Classically Trained, Bluegrass Bred
by Shelby C. Berry
Since 1891, Carnegie Hall has opened its doors and hosted some of the most extraordinary legends, including one nine-year-old bluegrass musician, Maxwell Brown.
“I don’t think anything really made me pursue music,” said Maxwell. “I was always stuck on music, and my parents knew that I needed to get an instrument. I started with the classical violin and later began playing the fiddle.” The performing part of bluegrass and old-time music is his favorite,” explained Maxwell. “It is much freer than classical. That’s not a bad thing for classical, but I love having the freedom to improvise.”
First picking up an instrument at three years old, Maxwell tapped his toys like instruments and was mesmerized by music which he feels has become a second language for him. In fiddle class at the Suzuki Academy of Music School of Delaware, Maxwell learned to play Irish style music on the fiddle. But his first morsel of bluegrass was in a kid’s academy at the Delaware Valley Bluegrass Festival. There, he met Andrew Vogts, his fiddle teacher, who introduced Maxwell to some influential people—like the manager of The Beach Boys.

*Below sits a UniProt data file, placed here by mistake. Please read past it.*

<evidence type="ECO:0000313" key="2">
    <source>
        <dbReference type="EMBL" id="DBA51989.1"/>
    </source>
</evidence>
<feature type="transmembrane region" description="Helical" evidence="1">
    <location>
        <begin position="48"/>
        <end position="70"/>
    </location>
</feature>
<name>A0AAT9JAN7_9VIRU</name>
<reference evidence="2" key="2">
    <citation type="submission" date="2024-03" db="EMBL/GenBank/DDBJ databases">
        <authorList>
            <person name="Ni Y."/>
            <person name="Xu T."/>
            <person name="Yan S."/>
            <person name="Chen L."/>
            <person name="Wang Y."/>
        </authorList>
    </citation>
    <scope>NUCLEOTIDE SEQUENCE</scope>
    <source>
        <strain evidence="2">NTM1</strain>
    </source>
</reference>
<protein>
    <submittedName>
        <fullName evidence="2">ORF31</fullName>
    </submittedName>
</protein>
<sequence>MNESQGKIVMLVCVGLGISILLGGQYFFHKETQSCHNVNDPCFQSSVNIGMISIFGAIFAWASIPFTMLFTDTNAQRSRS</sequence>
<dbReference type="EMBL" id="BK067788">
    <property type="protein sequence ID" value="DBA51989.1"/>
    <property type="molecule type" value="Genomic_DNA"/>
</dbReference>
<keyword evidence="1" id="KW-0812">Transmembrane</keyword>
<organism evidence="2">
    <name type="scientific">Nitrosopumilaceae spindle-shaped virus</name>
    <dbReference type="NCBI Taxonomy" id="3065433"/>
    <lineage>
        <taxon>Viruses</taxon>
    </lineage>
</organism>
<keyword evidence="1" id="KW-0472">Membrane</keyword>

“Opening up for The Beach Boys has probably been my favorite people to open for!” said Maxwell. “My fiddle teacher got me a gig at The Beach Boys’ manager’s house, and that led to me getting to open up for them. I didn’t know who they were then, but I definitely do now!”
In addition to opening for The Beach Boys at Wilmington Delaware’s Grand Opera House, Maxwell opened for Trout Fishing in America at Reading PA’s Miller Center for the Arts, bluegrass legends Del McCoury and David Grisman, and other notable performances.
“The Beach Boys were so memorable, but I loved opening up for Trout Fishing in America. I even got to sing a song on-stage with them at their show!” said Maxwell.
Maxwell has won countless awards and competitions. His Carnegie Hall performance happened after he won a contest. “When I heard that I was going to play there, it was just…. wow. It motivated me. It was a great experience. I’ve since performed classical music there a few times, and I’ve performed fiddle music once. The crowd was kind of blown away! They had never heard fiddle music in there!”
Maxwell is also the recent Grand Champion at Pennsylvania’s Lyons Fiddle Festival, becoming the youngest to ever win that title. “This meant so much to me!” said Maxwell. “It was a very big honor. I was blown away by it! It sounded like other people were too.”
As a prominent member of Tomorrow’s Bluegrass Stars, Maxwell has been involved in multiple concerts with the group, including the spring online bluegrass festival hosted by TBS.
“TBS has been a great motivator. Being a part of TBS has been a great experience so far, and I’ve excelled a lot with them.”
Sparks will continue to fly from this little ball of fire’s fiddle, igniting the way for his blazing future in bluegrass.